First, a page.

Fascia (architecture)

The printable version is no longer supported and may have rendering errors. Please update your browser bookmarks and please use the default browser print function instead.
Roll formed metal fascias (the horizontally oriented metallic surface, with two "lines" along it, that is just below the corrugated roof edge, which overhangs the fascias by a few inches) on a house in Northern Australia. Portable roll forming machines make it possible to create long lengths on the building site, thus reducing joints. The eaves or soffit lining can be seen.

Fascia (/ˈfʃə/) is an architectural term for a vertical frieze or band under a roof edge, or which forms the outer surface of a cornice, visible to an observer.[1]

Typically consisting of a wooden board, unplasticized PVC (uPVC), or non-corrosive sheet metal, many of the non-domestic fascias made of stone form an ornately carved or pieced together cornice, in which case the term fascia is rarely used.

The word fascia derives from Latin fascia meaning "band, bandage, ribbon, swathe". The term is also used, although less commonly, for other such band-like surfaces like a wide, flat trim strip around a doorway, different and separate from the wall surface.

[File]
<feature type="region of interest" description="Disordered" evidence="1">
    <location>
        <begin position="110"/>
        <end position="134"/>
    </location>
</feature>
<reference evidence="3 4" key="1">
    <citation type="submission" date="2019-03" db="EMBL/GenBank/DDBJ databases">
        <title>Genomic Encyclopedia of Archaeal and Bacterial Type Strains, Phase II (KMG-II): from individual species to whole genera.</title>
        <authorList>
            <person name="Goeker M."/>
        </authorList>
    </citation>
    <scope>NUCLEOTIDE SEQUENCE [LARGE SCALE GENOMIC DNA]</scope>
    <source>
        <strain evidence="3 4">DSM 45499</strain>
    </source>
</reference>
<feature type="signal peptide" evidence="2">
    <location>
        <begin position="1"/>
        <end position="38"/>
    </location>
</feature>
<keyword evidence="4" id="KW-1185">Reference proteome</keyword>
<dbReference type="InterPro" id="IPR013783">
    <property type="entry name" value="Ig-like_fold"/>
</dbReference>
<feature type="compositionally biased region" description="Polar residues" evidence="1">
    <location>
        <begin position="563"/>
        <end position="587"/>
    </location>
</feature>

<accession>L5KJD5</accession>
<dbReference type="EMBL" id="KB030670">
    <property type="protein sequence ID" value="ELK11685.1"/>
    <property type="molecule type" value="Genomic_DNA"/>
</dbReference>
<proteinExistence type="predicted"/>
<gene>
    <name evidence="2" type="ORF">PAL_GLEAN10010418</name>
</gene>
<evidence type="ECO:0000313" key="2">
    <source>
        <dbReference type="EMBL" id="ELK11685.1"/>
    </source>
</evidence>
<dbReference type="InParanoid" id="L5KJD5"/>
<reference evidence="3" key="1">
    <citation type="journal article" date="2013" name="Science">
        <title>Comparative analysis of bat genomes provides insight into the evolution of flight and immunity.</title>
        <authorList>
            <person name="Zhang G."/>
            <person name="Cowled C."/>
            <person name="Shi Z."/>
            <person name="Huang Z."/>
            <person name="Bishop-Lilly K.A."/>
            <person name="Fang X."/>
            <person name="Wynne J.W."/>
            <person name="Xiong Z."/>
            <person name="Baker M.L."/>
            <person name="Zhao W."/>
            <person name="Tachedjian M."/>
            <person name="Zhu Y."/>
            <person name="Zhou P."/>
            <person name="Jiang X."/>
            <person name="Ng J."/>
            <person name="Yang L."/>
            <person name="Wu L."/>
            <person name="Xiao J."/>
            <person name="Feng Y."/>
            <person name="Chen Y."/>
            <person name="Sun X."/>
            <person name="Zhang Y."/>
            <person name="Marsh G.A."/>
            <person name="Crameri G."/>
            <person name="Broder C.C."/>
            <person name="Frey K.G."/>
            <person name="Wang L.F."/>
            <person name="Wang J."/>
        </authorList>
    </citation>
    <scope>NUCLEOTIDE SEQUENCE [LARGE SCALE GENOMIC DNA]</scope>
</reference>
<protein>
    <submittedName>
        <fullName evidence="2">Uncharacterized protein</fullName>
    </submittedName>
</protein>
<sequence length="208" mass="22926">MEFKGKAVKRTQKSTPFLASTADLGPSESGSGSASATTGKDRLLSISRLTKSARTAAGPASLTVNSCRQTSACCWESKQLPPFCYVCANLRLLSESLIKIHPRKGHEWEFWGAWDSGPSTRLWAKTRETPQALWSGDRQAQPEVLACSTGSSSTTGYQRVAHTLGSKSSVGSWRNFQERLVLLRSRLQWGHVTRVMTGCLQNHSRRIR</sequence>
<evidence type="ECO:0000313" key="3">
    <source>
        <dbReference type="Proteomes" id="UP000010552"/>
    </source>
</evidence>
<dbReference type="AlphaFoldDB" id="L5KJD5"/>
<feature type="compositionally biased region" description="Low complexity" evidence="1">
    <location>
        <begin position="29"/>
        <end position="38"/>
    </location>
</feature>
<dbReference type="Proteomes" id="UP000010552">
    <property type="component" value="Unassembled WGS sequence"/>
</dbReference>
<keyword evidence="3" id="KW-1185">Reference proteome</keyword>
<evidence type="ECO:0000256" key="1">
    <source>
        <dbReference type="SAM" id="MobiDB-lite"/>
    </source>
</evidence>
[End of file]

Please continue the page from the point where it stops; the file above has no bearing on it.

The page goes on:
The horizontal "fascia board" which caps the end of rafters outside a building may be used to hold the rain gutter. The finished surface below the fascia and rafters is called the soffit or eave.

In classical architecture, the fascia is the plain, wide band (or bands) that make up the architrave section of the entablature, directly above the columns. The guttae or drip edge was mounted on the fascia in the Doric order, below the triglyph. The term fascia can also refer to the flat strip below the cymatium.

See also

  • Bargeboard, a board fastened to a projecting gable
  • Eaves, a roof projection beyond the line of a building
  • Soffit, the surface or surfaces, often structural under a roof projection. The term used in other structures such as for the underside of an arch.


  1. ^ "Understanding Fascia and Soffit Repair". AngiesList.com. 2015. Retrieved 12 October 2015.